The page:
Moving Checklist: Who to Notify When You Move
When you finally find your dream home, don't forget to update everyone! It could cost you a pretty penny if you don’t tie up loose ends before you move!
Missed bill payments can cost you extra penalties, but the cost of losing track of your mail can be even more dire if your personal information falls into the wrong hands. You make yourself vulnerable to credit card fraud, identity theft, and loans being taken out in your name if you don’t keep in regular contact with your bank, mortgage lender, and other creditors.
Don't miss anyone on your address notification list
Print the list and keep it handy as you update your contacts.
- Accountant/ Financial Planner
- Alumni Association
- Auto Insurance
- Banks and or Credit Unions
- Cell Phone/ Wireless Provider
- Charitable Organizations you give to
- Church/ Place of Worship
- Clients/ Customers/ Contractees
- Credit Cards
- Driver’s License
- Employer, Current and Past (if you have changed jobs within the last few years.)
- Ex-spouse(s) for child support and/or alimony
- Family Doctor and Medical Specialists
- Friends and Family Members
- Frequent Flyer and Rewards Programs
- Gym/ Fitness/ Recreation Center
- Health care providers (chiropractor, naturopath, physiotherapist)
- Immigration/ Passport/ Citizenship
- Insurance Broker (Home, Travel, Health, Other)
- Internet Service Provider/ Domain Hosts
- IRS/ Revenue Canada/ Tax Authority
- Lawyer/ Notary Public
- Legal/Courts/Corrections/Justice Departments (if applicable in your case).
- Mail-order Catalogs/ Merchant newsletters
- Magazine Subscriptions
- Medical Services Plan and/or Health Insurance Provider
- Mortgage Company/ Lenders (home, car, line of credit, student loans)
- Professional Associations/ Accreditation Agencies/ Licensing Boards
- Travel Agent
Reminder: Everyone's circumstances are different and you may have other people and businesses that you need to contact who are not on this list, but it's a good start in your effort to make your moves as seamless as possible.
You can notify many companies and organizations by phone, fax, e-mail, online or by using the change-of-address cards available at most postal outlets. Always ask for a confirmation in writing that your address has been changed. That way if anything gets lost or misdirected, you've got proof that you did your part to keep the other party up-to-date on your whereabouts.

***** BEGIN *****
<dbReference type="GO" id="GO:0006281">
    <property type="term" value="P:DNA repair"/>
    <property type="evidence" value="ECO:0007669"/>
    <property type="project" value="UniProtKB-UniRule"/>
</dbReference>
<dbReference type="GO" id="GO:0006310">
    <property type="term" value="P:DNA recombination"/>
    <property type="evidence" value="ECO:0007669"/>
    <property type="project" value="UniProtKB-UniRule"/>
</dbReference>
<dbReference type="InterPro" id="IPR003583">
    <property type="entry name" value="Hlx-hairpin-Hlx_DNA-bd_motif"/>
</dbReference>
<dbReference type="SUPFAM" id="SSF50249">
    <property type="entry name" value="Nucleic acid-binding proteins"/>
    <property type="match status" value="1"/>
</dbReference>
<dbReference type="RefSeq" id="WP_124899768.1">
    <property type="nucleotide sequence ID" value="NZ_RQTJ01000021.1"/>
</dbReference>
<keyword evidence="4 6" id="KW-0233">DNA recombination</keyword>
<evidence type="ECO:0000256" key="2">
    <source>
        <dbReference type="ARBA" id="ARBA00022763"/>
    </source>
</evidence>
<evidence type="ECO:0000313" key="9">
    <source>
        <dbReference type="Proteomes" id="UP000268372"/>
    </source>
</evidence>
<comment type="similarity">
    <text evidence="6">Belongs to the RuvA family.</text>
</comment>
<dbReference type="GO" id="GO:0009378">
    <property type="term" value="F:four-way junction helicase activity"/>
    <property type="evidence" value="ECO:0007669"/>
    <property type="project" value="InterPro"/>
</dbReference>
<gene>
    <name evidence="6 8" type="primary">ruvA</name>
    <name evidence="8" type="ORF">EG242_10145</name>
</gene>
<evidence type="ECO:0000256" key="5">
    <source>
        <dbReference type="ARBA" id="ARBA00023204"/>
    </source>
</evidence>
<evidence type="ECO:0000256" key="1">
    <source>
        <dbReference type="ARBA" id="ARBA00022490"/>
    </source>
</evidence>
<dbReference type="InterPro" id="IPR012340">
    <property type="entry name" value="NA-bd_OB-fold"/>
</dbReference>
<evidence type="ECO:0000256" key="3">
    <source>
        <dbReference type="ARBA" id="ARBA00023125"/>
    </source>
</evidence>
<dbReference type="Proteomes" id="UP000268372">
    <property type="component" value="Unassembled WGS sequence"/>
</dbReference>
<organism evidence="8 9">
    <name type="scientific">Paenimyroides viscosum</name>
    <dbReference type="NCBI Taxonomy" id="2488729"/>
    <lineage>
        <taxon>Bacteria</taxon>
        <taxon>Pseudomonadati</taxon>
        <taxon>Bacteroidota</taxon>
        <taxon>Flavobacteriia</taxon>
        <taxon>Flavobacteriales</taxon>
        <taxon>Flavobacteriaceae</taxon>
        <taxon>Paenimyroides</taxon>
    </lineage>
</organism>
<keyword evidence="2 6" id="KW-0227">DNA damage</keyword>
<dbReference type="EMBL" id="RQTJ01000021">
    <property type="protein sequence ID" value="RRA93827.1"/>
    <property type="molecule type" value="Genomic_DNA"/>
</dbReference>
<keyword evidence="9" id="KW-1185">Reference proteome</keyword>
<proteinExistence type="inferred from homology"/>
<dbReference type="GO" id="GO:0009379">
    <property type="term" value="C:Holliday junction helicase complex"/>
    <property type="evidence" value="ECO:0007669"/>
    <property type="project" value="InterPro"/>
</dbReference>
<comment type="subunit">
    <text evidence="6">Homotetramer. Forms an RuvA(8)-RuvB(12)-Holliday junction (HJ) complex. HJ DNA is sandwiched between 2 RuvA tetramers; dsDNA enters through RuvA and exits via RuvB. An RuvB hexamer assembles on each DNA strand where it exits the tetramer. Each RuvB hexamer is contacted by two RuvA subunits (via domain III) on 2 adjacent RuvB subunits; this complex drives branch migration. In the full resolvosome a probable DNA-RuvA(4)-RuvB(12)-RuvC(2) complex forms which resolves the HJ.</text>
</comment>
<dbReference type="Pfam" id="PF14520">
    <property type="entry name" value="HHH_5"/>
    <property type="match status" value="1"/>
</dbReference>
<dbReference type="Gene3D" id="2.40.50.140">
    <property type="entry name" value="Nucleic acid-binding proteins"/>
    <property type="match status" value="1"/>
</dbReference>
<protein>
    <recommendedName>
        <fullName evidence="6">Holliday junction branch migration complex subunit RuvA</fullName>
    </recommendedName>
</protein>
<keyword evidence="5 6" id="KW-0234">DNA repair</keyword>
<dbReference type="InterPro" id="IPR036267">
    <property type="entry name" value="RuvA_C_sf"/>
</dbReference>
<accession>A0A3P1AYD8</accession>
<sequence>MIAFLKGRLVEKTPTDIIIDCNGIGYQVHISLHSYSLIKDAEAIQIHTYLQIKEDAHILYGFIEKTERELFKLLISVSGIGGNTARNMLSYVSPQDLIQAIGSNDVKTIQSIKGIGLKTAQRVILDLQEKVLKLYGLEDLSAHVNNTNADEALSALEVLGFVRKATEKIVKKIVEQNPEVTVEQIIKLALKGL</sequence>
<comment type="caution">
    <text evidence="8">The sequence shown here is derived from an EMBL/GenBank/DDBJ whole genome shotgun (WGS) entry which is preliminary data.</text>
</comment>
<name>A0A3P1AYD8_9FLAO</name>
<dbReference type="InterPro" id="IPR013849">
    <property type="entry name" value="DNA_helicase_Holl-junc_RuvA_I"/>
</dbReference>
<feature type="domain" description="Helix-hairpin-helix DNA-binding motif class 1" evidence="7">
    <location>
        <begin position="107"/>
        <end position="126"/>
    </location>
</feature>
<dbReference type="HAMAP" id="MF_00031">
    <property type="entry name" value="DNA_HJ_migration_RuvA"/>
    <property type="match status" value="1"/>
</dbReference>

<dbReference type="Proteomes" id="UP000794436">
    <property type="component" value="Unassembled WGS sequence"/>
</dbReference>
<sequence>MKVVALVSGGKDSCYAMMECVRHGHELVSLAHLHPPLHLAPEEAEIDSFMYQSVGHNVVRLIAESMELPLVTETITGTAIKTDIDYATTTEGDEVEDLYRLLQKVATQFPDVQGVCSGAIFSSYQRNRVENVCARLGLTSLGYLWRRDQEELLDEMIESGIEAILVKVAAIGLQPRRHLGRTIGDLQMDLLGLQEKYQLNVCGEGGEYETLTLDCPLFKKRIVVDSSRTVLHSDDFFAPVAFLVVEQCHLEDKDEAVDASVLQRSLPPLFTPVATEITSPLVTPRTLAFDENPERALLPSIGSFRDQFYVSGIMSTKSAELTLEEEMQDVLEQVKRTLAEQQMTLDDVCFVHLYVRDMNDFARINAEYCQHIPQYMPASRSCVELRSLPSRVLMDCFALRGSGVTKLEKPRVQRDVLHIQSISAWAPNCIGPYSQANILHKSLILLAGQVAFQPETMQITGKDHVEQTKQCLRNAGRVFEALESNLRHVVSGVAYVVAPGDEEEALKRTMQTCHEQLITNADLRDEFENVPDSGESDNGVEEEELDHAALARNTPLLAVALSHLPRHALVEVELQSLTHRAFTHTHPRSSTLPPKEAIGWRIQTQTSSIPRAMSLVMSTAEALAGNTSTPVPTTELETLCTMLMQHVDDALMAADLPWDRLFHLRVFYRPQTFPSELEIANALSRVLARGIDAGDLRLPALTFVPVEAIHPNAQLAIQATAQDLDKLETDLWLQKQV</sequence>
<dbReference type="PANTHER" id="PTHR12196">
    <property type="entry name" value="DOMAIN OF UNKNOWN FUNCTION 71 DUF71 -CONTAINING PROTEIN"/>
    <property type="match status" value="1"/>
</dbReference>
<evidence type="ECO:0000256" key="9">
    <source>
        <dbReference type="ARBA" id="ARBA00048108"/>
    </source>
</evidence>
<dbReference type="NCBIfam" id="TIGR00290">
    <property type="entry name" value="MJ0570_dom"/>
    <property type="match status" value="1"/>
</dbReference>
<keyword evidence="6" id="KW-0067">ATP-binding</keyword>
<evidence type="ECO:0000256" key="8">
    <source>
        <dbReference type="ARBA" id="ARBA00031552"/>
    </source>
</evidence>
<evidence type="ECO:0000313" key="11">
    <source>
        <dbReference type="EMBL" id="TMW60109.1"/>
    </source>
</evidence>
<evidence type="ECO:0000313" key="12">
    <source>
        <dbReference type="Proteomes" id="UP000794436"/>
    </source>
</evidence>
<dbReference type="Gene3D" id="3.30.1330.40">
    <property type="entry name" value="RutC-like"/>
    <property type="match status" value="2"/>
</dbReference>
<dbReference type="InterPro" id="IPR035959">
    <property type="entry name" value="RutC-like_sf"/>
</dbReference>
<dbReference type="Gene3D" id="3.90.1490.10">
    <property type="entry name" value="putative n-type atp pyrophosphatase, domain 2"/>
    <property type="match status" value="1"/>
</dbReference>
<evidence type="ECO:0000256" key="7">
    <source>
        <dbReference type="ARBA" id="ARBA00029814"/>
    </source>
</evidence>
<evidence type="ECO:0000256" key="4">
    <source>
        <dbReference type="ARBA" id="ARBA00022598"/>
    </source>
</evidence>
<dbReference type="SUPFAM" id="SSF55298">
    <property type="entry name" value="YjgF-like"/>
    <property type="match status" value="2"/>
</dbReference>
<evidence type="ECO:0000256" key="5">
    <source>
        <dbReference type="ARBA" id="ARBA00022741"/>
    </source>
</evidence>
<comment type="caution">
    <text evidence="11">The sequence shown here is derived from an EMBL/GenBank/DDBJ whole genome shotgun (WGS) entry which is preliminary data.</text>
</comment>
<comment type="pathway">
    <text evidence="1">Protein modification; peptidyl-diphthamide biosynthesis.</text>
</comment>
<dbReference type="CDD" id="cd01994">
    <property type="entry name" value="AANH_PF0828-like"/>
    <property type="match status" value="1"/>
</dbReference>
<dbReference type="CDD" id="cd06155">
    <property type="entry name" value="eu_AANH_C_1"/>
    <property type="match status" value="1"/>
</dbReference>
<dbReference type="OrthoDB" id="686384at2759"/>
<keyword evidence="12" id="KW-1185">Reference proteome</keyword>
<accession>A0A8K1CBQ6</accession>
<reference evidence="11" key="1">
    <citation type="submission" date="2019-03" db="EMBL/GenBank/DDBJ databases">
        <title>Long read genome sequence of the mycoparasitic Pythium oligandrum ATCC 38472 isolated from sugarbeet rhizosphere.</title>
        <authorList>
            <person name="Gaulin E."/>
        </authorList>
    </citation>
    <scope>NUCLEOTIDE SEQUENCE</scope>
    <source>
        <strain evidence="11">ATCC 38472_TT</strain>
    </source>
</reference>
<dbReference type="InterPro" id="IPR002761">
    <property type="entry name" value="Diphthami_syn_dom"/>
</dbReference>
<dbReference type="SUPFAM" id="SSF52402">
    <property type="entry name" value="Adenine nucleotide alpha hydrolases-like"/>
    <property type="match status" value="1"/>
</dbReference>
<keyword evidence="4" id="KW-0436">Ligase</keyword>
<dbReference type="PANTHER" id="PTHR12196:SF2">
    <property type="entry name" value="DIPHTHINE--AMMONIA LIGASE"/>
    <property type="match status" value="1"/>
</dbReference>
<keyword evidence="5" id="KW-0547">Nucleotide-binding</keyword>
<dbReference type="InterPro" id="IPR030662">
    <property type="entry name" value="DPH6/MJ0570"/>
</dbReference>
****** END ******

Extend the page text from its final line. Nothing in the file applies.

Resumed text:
For added re-assurance that you don’t miss anyone, you can ask the post office to re-direct your mail for a set period of time. Depending on where you live, you may have to pay a fee for the service. But if it means that you won’t get dinged for missing a payment deadline because your bill was lost in the mail, the extra fee is worth it.
Even a library card falling into the wrong hands could cost you money. A thief could borrow expensive hardcover books, CDs, DVDs, and even e-Readers in your name (with no intention of ever returning them) and sell them for a pretty profit online! Take nothing for granted when you’re handling private correspondence and personal information.
In addition to making sure that your bills and credit card statements reach you on time, always make sure that you cancel any services that you will no longer be using after you relocate. For example, make sure that you have contacted your health care insurance provider to let them know that you are moving, especially if you are moving out of the region covered by your plan. Your monthly premiums will could continue to accrue if you move but fail to notify the insurer.
Also, remind your friends and family members to update their emergency contact lists. For example, if you are listed as an emergency back-up contact at your niece’s school, make sure her parents have that information updated in her file. This tip may not save you money, but it could save you heartache and grief if anything happened to a loved one and you weren’t there for her.
Keep an eye on your bank statements. Watch out for any automatic payments that should have been cancelled when you moved. For example, if you discontinued a security monitoring service, make sure you aren't still paying for it after you've moved.
This article is accurate and true to the best of the author’s knowledge. Content is for informational or entertainment purposes only and does not substitute for personal counsel or professional advice in business, financial, legal, or technical matters.
© 2018 Sadie Holloway